The US Presidential Election Special

sparkler-839806_19204Today, millions of Americans will go to the polls and vote for the next President of the United States. A lot of people have called this election the craziest in American history, and in some ways they might be right. But unless Clinton dies before the day is up, or Trump loses and gets his revenge by shooting a Cabinet member, they’re forgetting about America’s long history of bizarre elections…

Election of 1800: The one that forced the constitution to change and eventually led to the murder of the nation’s first Secretary of the Treasury, Alexander Hamilton. (And if you think some of the things the 2016 candidates have said are horrible, eventual president Thomas Jefferson spent the election calling his opponent John Adams a “hideous hermaphroditical character” and claiming Adams wanted to start a war with Napoleon’s France.)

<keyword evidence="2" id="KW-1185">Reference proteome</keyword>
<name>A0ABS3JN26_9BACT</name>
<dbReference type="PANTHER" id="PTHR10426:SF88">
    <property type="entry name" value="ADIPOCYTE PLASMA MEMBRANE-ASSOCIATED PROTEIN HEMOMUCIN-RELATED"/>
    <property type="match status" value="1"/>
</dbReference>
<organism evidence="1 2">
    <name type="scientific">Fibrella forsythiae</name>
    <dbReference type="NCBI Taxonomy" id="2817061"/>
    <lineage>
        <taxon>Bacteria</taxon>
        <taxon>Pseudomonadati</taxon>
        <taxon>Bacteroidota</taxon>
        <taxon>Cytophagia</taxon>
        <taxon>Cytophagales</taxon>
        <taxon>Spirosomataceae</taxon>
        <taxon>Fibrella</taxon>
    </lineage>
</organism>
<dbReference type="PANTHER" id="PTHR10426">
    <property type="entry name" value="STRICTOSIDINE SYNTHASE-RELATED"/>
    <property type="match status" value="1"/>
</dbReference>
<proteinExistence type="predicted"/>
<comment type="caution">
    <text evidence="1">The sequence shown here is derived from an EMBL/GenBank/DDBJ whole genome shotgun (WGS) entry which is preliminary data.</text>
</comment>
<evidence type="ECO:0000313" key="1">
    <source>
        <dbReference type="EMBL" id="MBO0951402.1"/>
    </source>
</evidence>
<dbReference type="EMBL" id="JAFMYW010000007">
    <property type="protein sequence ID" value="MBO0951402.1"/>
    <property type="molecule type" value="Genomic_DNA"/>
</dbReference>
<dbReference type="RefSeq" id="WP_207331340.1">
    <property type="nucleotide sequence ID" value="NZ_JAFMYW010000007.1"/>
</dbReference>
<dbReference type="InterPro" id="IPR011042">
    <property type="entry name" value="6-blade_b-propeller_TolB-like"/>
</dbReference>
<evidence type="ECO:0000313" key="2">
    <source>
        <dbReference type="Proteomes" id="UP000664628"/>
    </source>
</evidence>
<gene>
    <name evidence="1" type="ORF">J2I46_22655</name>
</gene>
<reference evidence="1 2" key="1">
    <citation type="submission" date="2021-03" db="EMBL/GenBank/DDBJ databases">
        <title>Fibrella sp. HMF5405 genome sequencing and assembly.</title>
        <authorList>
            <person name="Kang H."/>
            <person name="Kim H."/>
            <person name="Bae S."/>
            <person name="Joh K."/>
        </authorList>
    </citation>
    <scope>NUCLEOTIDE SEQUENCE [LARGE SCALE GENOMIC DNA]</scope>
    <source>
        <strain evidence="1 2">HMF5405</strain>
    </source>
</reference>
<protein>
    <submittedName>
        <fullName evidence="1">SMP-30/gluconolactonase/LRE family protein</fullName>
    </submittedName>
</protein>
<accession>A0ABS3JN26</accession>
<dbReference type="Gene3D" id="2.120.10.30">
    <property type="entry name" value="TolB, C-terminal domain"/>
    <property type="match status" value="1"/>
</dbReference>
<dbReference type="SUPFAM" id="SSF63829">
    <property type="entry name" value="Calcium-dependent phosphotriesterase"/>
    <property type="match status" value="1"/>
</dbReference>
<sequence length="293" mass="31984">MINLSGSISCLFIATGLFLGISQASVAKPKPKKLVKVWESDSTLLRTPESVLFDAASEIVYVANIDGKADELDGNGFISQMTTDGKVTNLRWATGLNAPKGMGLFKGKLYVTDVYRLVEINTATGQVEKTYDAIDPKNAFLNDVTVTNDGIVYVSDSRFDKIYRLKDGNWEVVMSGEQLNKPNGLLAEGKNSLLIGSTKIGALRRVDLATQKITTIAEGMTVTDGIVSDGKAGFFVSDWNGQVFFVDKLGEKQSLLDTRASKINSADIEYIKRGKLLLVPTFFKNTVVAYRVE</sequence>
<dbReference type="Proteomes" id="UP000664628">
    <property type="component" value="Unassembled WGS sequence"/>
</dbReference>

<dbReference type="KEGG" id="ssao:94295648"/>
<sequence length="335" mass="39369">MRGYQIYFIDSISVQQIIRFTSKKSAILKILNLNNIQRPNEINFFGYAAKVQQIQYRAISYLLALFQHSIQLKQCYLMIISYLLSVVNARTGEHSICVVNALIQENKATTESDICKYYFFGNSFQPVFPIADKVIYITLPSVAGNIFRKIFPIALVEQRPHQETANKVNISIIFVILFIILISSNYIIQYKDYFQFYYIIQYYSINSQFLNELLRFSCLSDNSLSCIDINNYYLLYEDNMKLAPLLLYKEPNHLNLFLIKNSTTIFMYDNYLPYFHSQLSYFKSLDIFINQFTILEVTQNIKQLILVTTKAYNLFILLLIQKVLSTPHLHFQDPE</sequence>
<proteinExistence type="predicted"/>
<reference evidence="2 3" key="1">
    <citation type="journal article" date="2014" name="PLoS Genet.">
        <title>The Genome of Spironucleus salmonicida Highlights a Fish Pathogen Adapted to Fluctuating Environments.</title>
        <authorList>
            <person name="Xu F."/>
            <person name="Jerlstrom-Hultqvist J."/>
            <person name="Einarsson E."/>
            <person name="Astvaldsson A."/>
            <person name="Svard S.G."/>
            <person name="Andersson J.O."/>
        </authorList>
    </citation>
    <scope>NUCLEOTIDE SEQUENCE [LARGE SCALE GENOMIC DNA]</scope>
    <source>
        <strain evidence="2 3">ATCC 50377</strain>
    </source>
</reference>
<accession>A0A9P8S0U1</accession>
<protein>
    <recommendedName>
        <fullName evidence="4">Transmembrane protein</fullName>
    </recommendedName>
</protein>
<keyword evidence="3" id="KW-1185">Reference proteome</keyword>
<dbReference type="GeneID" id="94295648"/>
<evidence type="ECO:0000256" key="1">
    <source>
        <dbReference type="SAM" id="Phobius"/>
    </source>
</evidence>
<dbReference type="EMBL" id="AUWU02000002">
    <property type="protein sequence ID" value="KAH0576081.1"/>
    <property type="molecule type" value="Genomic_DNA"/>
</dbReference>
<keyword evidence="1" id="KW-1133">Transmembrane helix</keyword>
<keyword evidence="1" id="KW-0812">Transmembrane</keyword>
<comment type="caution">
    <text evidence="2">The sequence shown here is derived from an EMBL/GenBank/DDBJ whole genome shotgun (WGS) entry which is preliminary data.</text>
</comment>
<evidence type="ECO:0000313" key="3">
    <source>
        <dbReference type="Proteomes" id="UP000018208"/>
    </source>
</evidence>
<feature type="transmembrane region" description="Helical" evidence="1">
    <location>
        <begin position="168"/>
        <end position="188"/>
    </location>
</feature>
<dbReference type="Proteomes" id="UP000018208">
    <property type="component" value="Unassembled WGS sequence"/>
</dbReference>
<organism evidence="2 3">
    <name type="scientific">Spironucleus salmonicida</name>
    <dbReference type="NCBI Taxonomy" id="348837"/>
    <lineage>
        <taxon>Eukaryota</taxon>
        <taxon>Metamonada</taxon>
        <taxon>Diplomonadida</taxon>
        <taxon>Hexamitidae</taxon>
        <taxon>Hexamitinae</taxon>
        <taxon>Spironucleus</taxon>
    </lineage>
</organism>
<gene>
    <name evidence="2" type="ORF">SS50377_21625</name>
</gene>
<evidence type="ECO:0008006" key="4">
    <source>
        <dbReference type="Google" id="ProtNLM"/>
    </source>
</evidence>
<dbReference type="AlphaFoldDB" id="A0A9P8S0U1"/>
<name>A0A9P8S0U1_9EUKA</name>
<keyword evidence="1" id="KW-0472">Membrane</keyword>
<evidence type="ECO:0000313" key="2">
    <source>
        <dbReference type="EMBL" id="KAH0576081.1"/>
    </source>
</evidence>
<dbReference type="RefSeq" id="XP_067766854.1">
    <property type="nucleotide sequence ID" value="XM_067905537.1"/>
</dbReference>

Election of 1872: The one where the Democrat challenger lost the popular vote and died right before the electoral votes came in. He lost that as well, by 286 to 66.

Election of 1876: The one in which the Republicans lost the popular and the electoral vote but got into power anyway, which the Democrats let them get away with by forcing them to agree to a number of backroom deals. The Republicans were forced to remove federal troops from the southern states, thus allowing for the rise of the Solid South and Jim Crow laws.

Election of 1884: The one where the immoral, inept Republican candidate was proved to have been selling his Congressional influence to multiple businesses – and still almost beat his Democrat opponent. He fell just two states short.

Election of 1920: The one where the socialist candidate ran his whole campaign from prison after being arrested in 1918 for an anti-war speech. He won almost a million votes, the most the Socialist Party would ever receive.

So there you have it America. You may be under the impression that the current election is the weirdest or the worst the continent’s ever seen, but these quadrennial contests have often been like that. And compared to some elections, 2016 looks pretty tame.


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